Troy Davis: a likely innocent man murdered, but his killer walks free
By Elizabeth Willmott-Harrop
25 September 2011
According to a balance of probabilities, the killer of Mark MacPhail, the off duty policeman murdered in 1989, remains at large and unpunished. As does the killer of Troy Davis.
Why did Troy Davis, MacPhail’s alleged killer, get a death sentence, while the killer of Troy Davis got a government pay check for a job well done. A pay check for dispensing reciprocal justice, of the kind meted out in a Mad Max movie: The crass embodiment of the US penal system.
The answer of course is a combination of bureaucracy, politics and pandering to a blood thirsty and baying crowd. A crowd for whom ‘not knowing’ is intolerable compared to making a potentially innocent man a murderer, because the latter allows us to make sense of the world with far less effort.
Since 1973, more than 130 people have been released from death row in the USA due to evidence of innocence.
Amnesty International UK comments “Troy Davis’ case is a perfect example of how deeply dubious the application of the death penalty can be. A high-profile crime, a shaky case that has fallen apart over the years, a rigid justice system that hasn’t fully reviewed all the new evidence and is pressing ahead regardless.”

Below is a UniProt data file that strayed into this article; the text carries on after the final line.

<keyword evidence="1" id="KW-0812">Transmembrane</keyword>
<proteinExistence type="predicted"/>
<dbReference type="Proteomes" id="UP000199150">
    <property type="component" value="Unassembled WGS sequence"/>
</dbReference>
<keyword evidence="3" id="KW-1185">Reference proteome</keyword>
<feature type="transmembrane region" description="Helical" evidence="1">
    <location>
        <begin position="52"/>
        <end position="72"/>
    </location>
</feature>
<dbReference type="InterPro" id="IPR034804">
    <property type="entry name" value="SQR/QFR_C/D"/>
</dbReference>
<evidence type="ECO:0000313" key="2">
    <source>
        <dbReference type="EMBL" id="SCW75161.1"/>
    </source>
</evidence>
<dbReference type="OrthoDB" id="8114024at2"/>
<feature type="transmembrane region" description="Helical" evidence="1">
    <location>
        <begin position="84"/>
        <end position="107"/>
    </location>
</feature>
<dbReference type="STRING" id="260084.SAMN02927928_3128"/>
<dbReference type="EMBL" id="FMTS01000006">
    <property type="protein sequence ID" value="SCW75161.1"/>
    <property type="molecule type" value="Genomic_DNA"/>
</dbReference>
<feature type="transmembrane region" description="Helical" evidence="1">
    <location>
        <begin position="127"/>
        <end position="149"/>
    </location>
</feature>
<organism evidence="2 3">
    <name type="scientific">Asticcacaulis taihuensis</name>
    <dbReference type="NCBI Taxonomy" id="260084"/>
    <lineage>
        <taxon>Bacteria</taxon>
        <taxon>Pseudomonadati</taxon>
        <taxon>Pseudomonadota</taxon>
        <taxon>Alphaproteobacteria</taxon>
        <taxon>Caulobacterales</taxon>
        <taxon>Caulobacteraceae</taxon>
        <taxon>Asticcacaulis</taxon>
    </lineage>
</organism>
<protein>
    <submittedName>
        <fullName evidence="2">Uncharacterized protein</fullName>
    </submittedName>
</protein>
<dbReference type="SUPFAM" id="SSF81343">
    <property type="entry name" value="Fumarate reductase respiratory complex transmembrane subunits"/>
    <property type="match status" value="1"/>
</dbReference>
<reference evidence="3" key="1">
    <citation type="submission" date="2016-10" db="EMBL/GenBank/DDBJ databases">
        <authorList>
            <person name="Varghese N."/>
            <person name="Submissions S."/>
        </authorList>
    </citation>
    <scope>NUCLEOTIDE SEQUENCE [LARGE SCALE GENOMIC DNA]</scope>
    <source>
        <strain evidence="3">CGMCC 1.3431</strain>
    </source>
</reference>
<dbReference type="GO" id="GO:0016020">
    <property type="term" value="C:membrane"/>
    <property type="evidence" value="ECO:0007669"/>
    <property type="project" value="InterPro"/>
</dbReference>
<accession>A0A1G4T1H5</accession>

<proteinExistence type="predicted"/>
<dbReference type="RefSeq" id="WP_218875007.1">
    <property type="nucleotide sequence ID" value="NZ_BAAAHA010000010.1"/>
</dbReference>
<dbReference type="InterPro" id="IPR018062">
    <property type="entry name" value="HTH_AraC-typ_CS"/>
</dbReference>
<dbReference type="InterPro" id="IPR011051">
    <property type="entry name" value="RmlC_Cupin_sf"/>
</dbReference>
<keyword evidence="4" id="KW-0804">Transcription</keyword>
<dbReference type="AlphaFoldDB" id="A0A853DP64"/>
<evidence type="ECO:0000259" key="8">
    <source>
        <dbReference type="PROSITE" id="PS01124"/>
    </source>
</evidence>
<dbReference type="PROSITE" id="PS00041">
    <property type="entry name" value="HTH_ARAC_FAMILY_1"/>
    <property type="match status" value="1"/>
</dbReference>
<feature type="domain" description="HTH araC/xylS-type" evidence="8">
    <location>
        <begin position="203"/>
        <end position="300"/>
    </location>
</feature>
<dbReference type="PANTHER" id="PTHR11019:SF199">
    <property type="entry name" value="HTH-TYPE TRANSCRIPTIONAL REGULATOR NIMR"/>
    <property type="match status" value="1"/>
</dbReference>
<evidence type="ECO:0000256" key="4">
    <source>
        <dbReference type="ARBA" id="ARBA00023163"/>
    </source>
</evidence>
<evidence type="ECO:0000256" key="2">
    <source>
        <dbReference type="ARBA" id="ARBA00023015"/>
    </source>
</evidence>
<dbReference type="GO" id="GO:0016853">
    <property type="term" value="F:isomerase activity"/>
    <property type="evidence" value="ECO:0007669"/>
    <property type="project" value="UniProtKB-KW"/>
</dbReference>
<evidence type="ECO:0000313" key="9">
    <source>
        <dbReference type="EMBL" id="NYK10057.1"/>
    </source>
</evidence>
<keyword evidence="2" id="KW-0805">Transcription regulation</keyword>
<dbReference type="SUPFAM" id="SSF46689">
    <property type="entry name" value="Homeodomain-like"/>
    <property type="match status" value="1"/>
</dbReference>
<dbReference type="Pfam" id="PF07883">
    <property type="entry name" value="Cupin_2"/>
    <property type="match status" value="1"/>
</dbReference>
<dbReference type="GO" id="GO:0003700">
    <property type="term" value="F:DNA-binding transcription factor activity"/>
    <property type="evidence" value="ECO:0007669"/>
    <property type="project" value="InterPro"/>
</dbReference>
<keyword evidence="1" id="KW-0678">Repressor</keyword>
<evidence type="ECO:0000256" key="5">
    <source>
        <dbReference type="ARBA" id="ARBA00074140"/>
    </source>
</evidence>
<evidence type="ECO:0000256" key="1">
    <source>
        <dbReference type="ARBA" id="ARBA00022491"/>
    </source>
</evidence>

The same no-grey-allowed was applied to the war in Iraq to convince the American public of Saddam Hussein’s links with Al Qaeda, since proven to have no basis in fact. To justify yet another form of state sanctioned killing, this time of troops and civilians. You’re either with us or against us, Bush famously said. No grey allowed.
The Troy Davis execution on 21 September, has bought the death penalty to the fore in a way that no other anti-capital punishment campaign has done.
Amnesty International released its global death penalty report in March. Can anyone remember the statistics? That there were executions in 23 countries. Or that over 2,000 new death sentences were imposed during 2010 in 67 countries.
But who now will forget the cruel 20 year build up to the death of someone who could have been innocent. A build up which was in and of itself a breach of international law and the right not to be tortured or subject to any cruel, inhuman or degrading punishment.
There was simply “too much doubt”. As a society and as individuals we have to learn to live with doubt. To muster the courage for self-reflection and change which accompanies that. To learn that convicted criminals are not always guilty. And to learn that justice dispensed by one of the world’s leading democracies is not always just.
Quis custodiet ipsos custodes. Or in the words of the Bluetones “That man who would save us from the hurt the world brings, neglected to mention who would save us from him.”